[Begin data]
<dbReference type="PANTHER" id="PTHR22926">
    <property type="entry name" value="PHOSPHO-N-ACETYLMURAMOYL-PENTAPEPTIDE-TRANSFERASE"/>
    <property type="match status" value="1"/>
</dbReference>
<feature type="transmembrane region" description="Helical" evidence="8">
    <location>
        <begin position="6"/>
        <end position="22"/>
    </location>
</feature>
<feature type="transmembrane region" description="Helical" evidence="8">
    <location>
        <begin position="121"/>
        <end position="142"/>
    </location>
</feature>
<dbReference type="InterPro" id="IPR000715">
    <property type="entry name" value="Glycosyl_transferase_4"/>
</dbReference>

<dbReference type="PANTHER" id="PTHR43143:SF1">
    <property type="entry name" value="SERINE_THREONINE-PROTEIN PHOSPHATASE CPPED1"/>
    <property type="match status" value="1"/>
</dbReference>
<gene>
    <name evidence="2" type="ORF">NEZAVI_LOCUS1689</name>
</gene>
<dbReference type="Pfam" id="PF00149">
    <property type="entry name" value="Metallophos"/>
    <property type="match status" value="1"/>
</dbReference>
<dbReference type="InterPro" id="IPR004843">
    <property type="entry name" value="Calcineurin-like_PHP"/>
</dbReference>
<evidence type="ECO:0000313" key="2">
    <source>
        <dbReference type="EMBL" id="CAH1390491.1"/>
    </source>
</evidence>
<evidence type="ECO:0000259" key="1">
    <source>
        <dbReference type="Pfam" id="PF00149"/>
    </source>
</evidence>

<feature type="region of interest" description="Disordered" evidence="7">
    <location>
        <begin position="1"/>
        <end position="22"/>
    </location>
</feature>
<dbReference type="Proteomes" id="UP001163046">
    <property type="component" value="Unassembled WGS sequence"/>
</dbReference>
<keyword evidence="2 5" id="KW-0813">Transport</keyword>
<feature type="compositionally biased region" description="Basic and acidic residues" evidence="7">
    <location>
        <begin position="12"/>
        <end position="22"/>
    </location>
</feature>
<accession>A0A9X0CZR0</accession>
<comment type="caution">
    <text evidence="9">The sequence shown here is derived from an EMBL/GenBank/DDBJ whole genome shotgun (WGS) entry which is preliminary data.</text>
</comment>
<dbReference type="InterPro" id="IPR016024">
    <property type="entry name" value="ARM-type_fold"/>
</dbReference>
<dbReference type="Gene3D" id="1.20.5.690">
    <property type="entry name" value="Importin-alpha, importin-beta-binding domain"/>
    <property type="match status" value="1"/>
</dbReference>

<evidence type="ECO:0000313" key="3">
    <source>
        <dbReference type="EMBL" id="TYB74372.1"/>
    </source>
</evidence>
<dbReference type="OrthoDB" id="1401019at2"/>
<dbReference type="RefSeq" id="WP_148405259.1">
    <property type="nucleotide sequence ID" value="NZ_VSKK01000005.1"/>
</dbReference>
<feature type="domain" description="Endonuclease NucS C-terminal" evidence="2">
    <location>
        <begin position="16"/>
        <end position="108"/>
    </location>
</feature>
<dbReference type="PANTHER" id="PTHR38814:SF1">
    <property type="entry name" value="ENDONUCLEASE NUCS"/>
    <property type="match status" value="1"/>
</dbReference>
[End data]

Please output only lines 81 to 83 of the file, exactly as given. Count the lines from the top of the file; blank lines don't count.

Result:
    <location>
        <begin position="16"/>
        <end position="108"/>